Are you interested in being an emo kid? Parents, does your child tell you he or she is emo, but you don't understand? The emo culture isn't difficult to recognize, but it can be hard to understand.
The origin of the word "emo" comes from 1980s alternative hardcore rock music and is closely associated with punk bands and indie scene music. While all these types of music may share common roots, emo music is distinctive and is generally referred to as "emotive hardcore" or "emotional hardcore" and includes lyrics and melodies that evoke emotional responses and commiseration from fans.
As with any type of alternative music, the emo scene gradually built a following and today has different lifestyle aspects that can be classified as emo. While the emo scene is most popular with teenagers, many preteens are incorporating it into their personal style as well.
Emo Kid Styles
One of the defining characteristics of emo style is that you don't proudly proclaim "I'm emo!" If the clothes, behaviors, hair, and other aspects of your style are emo, other individuals in the emo scene will recognize and relate.
Most emo fashion styles rely on darker colors, though neon or other bright accents are popular. Shirts from popular emo bands are also popular, and emo clothes often include tight jeans with a few rips or safety pins. Studded belts and other studded jewelry such as bracelets or choker necklaces are common accessories, though they are not usually overdone.
Another part of emo fashion is makeup. An emo kid - male or female - may wear dark eyeliner, nail polish, or other emo makeup, but bright colors are not usually popular.
Emo hair styles are exceptionally popular with kids and teens. While everyone's style may be different, emo looks often include long fringe bangs worn over one eye, darker colors that may have outrageous highlights or accents or bed head messy styles. Most emo hair is straight, though the length can vary considerably for both boys and girls.
Like any subculture, emo individuals have their own type of social behavior. An emo kid is typically sensitive and thoughtful as well as being quiet and introspective. He tends to keep to himself and rarely interacts with anyone not a part of the emo scene. These kids are generally non-conforming, and it's rare for an emo kid to be involved in many extra curricular activities or organized events, though they may participate in more artistic pursuits.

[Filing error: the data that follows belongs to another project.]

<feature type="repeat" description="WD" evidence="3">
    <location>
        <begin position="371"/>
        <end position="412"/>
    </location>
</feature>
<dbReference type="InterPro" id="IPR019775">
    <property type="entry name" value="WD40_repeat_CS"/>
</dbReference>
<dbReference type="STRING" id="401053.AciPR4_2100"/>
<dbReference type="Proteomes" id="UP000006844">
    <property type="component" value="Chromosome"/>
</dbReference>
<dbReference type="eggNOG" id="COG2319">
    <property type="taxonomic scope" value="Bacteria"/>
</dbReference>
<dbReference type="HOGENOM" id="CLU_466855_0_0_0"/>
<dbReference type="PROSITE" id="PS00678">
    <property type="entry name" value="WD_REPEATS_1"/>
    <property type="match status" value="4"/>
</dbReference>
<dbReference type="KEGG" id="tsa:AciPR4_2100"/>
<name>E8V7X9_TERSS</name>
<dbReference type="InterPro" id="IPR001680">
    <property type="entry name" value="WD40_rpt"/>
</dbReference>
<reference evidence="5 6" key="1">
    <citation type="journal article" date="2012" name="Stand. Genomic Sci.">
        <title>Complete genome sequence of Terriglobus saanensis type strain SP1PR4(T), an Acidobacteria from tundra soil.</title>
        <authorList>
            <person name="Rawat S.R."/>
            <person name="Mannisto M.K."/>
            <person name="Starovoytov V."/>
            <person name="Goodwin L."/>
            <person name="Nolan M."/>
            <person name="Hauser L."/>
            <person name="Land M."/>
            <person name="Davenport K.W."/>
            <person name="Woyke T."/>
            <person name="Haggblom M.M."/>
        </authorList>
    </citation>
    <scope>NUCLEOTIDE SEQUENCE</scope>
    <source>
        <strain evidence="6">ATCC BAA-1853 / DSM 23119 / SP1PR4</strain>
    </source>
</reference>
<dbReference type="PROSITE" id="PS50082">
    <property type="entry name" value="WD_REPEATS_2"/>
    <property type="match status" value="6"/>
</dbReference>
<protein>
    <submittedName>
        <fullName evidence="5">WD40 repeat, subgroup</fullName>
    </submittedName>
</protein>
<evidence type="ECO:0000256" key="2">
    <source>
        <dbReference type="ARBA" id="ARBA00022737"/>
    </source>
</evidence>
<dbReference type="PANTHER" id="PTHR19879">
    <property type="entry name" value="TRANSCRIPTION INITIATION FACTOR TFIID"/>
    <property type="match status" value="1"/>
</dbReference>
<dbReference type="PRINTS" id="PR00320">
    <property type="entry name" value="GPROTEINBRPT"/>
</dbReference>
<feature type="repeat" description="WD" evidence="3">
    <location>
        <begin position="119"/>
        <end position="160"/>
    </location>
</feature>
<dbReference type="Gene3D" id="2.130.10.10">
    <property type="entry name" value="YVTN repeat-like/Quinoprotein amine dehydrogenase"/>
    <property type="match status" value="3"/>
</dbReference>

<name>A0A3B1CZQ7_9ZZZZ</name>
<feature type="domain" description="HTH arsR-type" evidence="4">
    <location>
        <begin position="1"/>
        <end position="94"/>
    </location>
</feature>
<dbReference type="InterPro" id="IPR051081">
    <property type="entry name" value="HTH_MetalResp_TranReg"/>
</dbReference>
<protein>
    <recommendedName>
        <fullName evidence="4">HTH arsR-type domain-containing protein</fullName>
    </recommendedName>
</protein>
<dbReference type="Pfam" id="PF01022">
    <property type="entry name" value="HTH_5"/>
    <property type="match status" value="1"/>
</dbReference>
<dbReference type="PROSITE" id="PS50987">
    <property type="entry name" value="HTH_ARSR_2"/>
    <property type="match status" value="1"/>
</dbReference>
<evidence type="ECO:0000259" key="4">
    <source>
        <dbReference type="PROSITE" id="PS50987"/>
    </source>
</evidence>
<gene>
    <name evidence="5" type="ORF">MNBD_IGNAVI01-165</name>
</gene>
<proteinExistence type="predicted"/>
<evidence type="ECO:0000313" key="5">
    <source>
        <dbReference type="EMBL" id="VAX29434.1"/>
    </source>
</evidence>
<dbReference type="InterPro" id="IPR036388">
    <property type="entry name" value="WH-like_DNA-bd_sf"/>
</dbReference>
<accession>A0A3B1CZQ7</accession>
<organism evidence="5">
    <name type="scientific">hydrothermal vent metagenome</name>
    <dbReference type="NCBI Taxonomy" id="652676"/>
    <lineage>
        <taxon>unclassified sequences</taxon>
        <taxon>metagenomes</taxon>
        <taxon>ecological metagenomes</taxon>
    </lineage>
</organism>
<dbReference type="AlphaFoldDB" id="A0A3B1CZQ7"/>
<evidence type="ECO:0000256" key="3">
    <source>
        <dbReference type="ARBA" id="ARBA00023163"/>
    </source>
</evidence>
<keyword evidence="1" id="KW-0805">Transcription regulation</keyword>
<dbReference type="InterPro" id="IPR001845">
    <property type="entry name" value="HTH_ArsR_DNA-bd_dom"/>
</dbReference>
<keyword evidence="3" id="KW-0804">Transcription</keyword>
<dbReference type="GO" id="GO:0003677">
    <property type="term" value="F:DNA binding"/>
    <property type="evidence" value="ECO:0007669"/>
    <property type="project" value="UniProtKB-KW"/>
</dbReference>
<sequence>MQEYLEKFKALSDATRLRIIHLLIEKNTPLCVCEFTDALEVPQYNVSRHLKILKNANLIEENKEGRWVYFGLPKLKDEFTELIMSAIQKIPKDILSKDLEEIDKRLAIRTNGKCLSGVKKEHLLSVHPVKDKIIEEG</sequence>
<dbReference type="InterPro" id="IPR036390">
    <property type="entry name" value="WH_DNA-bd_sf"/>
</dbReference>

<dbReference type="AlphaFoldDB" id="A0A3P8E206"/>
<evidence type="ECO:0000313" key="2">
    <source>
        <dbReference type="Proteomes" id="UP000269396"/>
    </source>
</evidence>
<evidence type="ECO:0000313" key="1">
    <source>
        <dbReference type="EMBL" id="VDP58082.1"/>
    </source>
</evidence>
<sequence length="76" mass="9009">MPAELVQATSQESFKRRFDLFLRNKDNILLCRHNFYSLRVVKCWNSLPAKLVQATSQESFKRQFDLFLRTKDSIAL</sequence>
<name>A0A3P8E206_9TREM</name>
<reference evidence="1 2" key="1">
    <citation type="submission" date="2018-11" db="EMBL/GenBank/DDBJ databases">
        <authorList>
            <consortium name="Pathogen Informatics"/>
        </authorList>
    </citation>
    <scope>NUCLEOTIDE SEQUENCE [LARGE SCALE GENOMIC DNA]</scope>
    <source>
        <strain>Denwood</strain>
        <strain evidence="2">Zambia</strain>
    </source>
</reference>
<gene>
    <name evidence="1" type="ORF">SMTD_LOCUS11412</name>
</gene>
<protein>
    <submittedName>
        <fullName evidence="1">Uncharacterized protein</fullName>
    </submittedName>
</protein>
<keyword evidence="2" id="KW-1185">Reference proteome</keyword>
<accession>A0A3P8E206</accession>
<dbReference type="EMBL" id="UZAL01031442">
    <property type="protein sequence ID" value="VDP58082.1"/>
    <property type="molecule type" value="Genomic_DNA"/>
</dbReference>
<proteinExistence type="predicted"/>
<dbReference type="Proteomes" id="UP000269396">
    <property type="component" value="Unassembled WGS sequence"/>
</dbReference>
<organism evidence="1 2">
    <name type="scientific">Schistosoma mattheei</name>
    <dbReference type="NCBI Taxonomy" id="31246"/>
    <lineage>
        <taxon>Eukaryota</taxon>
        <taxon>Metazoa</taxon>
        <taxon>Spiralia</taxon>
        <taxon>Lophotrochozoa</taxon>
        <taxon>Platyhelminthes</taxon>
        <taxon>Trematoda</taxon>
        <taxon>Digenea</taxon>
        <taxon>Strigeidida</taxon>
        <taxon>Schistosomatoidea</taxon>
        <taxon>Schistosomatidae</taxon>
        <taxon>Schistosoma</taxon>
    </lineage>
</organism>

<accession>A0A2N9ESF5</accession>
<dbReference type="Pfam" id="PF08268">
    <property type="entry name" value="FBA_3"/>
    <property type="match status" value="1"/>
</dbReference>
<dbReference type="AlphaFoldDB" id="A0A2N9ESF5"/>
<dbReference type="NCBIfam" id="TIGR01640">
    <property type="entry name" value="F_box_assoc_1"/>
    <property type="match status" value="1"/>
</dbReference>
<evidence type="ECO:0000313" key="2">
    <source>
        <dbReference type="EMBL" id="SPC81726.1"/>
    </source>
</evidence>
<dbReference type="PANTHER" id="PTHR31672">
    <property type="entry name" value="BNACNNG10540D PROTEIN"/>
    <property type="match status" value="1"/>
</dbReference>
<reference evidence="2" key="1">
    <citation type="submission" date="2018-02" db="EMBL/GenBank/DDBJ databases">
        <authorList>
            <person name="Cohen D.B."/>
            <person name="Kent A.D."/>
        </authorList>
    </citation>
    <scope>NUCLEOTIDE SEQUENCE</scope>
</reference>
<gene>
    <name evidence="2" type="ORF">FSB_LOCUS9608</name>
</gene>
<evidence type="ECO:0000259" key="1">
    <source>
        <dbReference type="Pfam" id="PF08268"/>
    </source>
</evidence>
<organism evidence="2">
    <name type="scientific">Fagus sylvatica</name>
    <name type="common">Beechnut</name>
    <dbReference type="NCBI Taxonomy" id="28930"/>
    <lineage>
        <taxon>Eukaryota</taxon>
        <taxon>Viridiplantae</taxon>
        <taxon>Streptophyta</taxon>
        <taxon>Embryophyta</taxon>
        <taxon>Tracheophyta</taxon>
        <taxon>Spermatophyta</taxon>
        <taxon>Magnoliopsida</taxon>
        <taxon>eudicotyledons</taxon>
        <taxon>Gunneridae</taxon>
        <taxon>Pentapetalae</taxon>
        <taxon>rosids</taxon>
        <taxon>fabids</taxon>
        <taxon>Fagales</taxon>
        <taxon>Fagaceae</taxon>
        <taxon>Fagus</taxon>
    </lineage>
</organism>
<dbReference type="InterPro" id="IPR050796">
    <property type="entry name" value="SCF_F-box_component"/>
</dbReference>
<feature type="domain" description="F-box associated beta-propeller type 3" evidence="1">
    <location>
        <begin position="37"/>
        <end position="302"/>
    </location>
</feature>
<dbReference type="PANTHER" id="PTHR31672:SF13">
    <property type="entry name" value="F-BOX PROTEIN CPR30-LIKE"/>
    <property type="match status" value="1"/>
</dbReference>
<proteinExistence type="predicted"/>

The defining characteristic of any emo style is artistry. Because the culture relies on its emotive roots, many emo boys and girls express themselves through various artistic talents, including:
- Drawing, often in an anime or manga style with scenes to provoke emotions - romance, violence, despair, etc.
- Poetry with emotional contexts, including poetry that may be interpreted as song lyrics for emo music.
- Music, especially starting a band to showcase emo style music.
- Journaling to record emotions, thoughts, and reflections, often by expressing frustration, anger, or other negative emotions.
When parents see their child adopt darker dress, wear her hair over her eyes, withdraw from popular activities, and seem to spend more time brooding, they tend to worry. Similarly, when peers see a friend do those same things, they may ridicule or criticize her. There are several myths that surround the emo culture, and both kids and parents should be aware of them.
- All emos are depressed and suicidal. While radical behavior changes may be a cause for concern, the emo style embraces self-reflection and introspection that can be misinterpreted as childhood depression. In reality, while many emos are withdrawn, they are often just shy or uncertain about how to express themselves openly.
- All emos are "cutters." Self-mutilation is a dangerous stereotype to apply to any group, and parents and peers should not judge an individual's behavior based on his or her appearance or preferences.
- Emos do drugs. While many individuals experiment with illegal substances, it is impossible to judge someone's potential for abuse based on what clothes he or she wears or the music he or she listens to.
- Emos are homosexuals. Just like with depression or drug abuse, it is impossible to judge an individual's sexual orientation based on his or her personal style.
If parents or peers have any concerns about the behavior of an emo kid, they should communicate directly with him rather than succumb to generalizations that have no relationship to personal appearance, music preferences, or innocuous behavior.
The best thing parents can do with an emo kid is to communicate, and the best thing an emo boy or girl can do for his or her parents is to be receptive to that communication.
- Don't be afraid to express concern or ask questions, but be specific. Ask your child why she likes wearing darker colors or why she wants her hair cut a certain way, but don't judge her by her answers.
- Don't make assumptions about your child's behavior based on appearance. For many teens and preteens, embracing alternative cultures is a rebellion against societal norms, but it doesn't necessarily indicate bigger problems.
- Be interested in your child's culture without being judgmental. Ask about his music, support his artistry, and let him know you care about him unconditionally.
- Share your music and art with your parents, but be ready to explain to them what it means so they don't misunderstand.
- Compromise when necessary. The emo kid look may not work well at church or when visiting grandparents, for example.
- Know that your parents are there for you and they care about you. If you really are having problems, let them know how they can help.
An emo kid is more than someone who likes a specific type of fashion or music; he or she embraces a complete lifestyle. With patience and an open mind, both kids and their parents can understand and appreciate this culture..